Between the forever-in-the-making epics and the tossed-off odes to sadness and the crazy ’80s radio pastiche and a bunch of other albums, next week is going to be something of a big one for the music business. How should one navigate their way through the music-consumption choices they’ll be forced to make next week? Might I suggest a friendly game of Buy/Download/Kill, in which each album receives one of the three fates outlined by the game’s title. My personal preferences after the jump.
Guns N’ Roses, Chinese Democracy Hey, writing about Axl Rose’s magnum opus has paid my bills for the last two years and change. The least I could do is give back.
Kanye West, 808s & Heartbreak: It may be the most divisive album to come out this year, if only because West is one of the few artists left who has a wide-enough fanbase to split through the power of his aesthetic decisions. But you know what? The more I listen, the more I’m coming out on the “pro” side.
The Killers, Day & Age: But wait until it’s discounted to The Nice Price.
Ludacris, Theater Of The Mind: Because it’ll have at least one instance of Ludacris rolling up his vowels and his consonants in a way that drives me wild.
Barry Manilow, The Greatest Songs Of The ’80s: This would go in the “kill” section were it not for the presence of a Journey cover, which I’m going to have to hear at least once for sick curiosity’s sake.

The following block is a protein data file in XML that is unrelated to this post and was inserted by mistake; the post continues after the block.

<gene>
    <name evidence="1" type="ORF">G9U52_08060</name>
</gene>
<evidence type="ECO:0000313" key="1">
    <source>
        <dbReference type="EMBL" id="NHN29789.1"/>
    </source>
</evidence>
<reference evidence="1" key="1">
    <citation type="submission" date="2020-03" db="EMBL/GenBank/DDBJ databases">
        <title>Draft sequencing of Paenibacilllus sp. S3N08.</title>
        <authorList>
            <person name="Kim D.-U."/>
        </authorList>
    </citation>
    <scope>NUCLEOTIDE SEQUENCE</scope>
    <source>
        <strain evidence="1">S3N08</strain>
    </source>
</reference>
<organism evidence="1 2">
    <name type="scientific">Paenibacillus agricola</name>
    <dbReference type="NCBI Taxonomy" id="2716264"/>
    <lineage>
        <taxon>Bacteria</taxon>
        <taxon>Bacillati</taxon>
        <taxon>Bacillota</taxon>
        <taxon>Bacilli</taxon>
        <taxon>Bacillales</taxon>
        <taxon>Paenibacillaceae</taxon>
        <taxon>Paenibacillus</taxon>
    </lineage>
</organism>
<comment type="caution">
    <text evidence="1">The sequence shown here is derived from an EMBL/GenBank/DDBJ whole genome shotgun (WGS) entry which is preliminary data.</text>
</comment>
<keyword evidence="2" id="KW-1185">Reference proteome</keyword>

The Fireman, Electric Arguments: That first single was straight, um, fire, but one only has so many hours in a day.
Trace Adkins, X (Ten): Not only did he have to explain that the “X” in his title isn’t a reference to sleaze, but a nod to this being his 10th album, any success this album might have will probably result in him recording another awful between-innings anthem. (I suspect others might agree, as country isn’t exactly flying off the shelves this year. Unless it’s being sung by sparkly-guitar-wielding girls, that is.)
Scott Weiland, “Happy” In Galoshes: Because dude needs help infinitely more than he needs SoundScans.